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Mon Nov 26, 2012, 08:00 PM

Mortgage Interest Deduction on the table in fiscal cliff talks?

A tax break that has long been untouchable could soon be in for some serious scrutiny.

Many home buyers deduct their mortgage interest when assessing their tax bill, a perk that has helped bolster the income of millions of families and the broader housing market.

But as President Obama and Congress try to hash out a deal to reduce the budget deficit, the mortgage interest deduction will likely be part of the discussion.

Limits on a broad array of deductions could emerge in any budget deal. It is likely that any caps would be structured to aim at high-income households, and would diminish or end the mortgage tax break for many of those taxpayers.


http://dealbook.nytimes.com/2012/11/26/mortgage-interest-deduction-once-a-sacred-cow-is-seen-as-vulnerable/?hp

12 replies, 1230 views

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Response to davidn3600 (Original post)

Mon Nov 26, 2012, 08:02 PM

1. Let The Pubs Own Eliminating That Deduction

It's a loser...

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Response to DemocratSinceBirth (Reply #1)

Mon Nov 26, 2012, 08:09 PM

2. Agree ...

it's suicide to support that

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Response to davidn3600 (Original post)

Mon Nov 26, 2012, 08:10 PM

3. If they did that, they should do what Canada does, and that is when you sell your principal

 

residence, you do not pay taxes on the sale.

This has another plus as well! It gives the home owner incentive to pay down the mortgage ASAP, so you don't get hit so badly with a housing bubble hitting the skids.

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Response to teddy51 (Reply #3)

Mon Nov 26, 2012, 08:12 PM

4. good luck with that. but i like the idea.

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Response to teddy51 (Reply #3)

Mon Nov 26, 2012, 09:51 PM

11. they already did that, back in Clinton's 2nd term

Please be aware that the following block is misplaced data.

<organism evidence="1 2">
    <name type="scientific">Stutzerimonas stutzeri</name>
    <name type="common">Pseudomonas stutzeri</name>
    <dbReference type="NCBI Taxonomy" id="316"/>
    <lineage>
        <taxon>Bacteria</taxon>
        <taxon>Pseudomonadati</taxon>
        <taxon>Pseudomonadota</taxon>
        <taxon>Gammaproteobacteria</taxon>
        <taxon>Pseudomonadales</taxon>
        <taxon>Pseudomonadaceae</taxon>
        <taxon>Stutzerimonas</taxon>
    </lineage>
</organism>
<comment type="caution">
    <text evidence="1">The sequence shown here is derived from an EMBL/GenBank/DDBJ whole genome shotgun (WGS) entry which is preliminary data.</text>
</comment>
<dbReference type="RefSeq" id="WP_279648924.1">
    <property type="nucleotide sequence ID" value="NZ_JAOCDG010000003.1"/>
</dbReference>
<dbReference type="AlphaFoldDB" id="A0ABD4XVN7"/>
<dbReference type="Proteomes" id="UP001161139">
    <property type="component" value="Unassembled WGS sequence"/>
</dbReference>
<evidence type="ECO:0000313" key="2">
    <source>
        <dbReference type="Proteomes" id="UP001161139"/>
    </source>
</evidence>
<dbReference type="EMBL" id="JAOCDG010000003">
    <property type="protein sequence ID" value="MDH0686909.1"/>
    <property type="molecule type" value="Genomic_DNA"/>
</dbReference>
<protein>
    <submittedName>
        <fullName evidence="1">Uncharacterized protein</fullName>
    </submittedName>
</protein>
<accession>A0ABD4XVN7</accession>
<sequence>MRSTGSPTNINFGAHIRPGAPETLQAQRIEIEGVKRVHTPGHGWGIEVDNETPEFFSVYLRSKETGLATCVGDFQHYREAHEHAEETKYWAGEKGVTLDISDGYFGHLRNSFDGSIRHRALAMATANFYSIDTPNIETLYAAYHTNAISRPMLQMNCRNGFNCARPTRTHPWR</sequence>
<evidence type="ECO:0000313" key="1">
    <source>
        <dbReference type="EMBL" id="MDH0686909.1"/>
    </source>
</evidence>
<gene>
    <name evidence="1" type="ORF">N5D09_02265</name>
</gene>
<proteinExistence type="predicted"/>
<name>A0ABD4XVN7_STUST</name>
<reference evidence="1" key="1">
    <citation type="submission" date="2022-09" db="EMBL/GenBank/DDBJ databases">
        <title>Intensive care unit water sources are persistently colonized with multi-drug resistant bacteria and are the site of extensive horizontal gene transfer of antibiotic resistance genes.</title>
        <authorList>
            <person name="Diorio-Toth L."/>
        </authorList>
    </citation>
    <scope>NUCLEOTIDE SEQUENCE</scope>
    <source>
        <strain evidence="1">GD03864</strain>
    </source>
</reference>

which was odd, considering that it was Dole's idea, and I could have sworn Dole lost.

That's sort of a big tax break for the rich, but it always was tax free if a person bought another home within a year, so I am really not sure how that shakes out.

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Response to davidn3600 (Original post)

Mon Nov 26, 2012, 08:16 PM

5. Well,THAT would sure fix the housing crisis.

People are just starting to buy houses again. Eliminating the mortgage deduction would not only discourage new buyers, it would make current housing payment too expensive for many and drive them out of their houses.
Wonderful idea, idnit?

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Response to Kablooie (Reply #5)

Mon Nov 26, 2012, 08:32 PM

9. Sorry to disagree......

 

The mortgage interest deduction was a give-away to home buyers. Renters were subsidizing home buyers especially in times where property values were appreciating.

Don't get me wrong. I fully support and think we should encourage home ownership but interest deduction is the wrong way and in fact a discriminatory way of achieving that objective. I suggest that eliminating capital gains taxes on the first $250K of profit on the sale of a home is more than adequate (a) inducement for people to purchase homes as an investment and (b) adequate compensation for the risk of home ownership.

How would eliminating this raise housing payments? Do you mean because they aren't getting a kickback at the end of the year they couldn't afford the payments? If that is the case then they were leeches on society by expecting the interest deduction to fund some of their mortgage payments.

If we retain this deduction (which I oppose and suggest we not tax gains) it should be limited to the first $250K. If people want a mansion then they bear that cost. This deduction should only be to provide for "reasonable" housing.

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Response to Swede Atlanta (Reply #9)

Mon Nov 26, 2012, 09:53 PM

12. again - that $250,000 is ALREADY the law of the land

just to be sure, I checked the google http://taxes.about.com/od/taxplanning/qt/home_sale_tax.htm

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Response to davidn3600 (Original post)

Mon Nov 26, 2012, 08:21 PM

6. What a brilliant idea....NOT!

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Response to davidn3600 (Original post)

Mon Nov 26, 2012, 08:24 PM

7. There are defensible restrictions that could be made, such as 2nd homes etc.

But, for primary residences <500k it should still be safe.

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Response to davidn3600 (Original post)

Mon Nov 26, 2012, 08:26 PM

8. we're going to pay off our mortgage in two weeks- so i don't care about that deduction any more.

 

25 years early...

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Response to davidn3600 (Original post)

Mon Nov 26, 2012, 09:02 PM

10. Ed Schultz said tonight that the real estate lobby is too powerful so it's very unlikely

that it is on the table. Just reporting what Ed said.......

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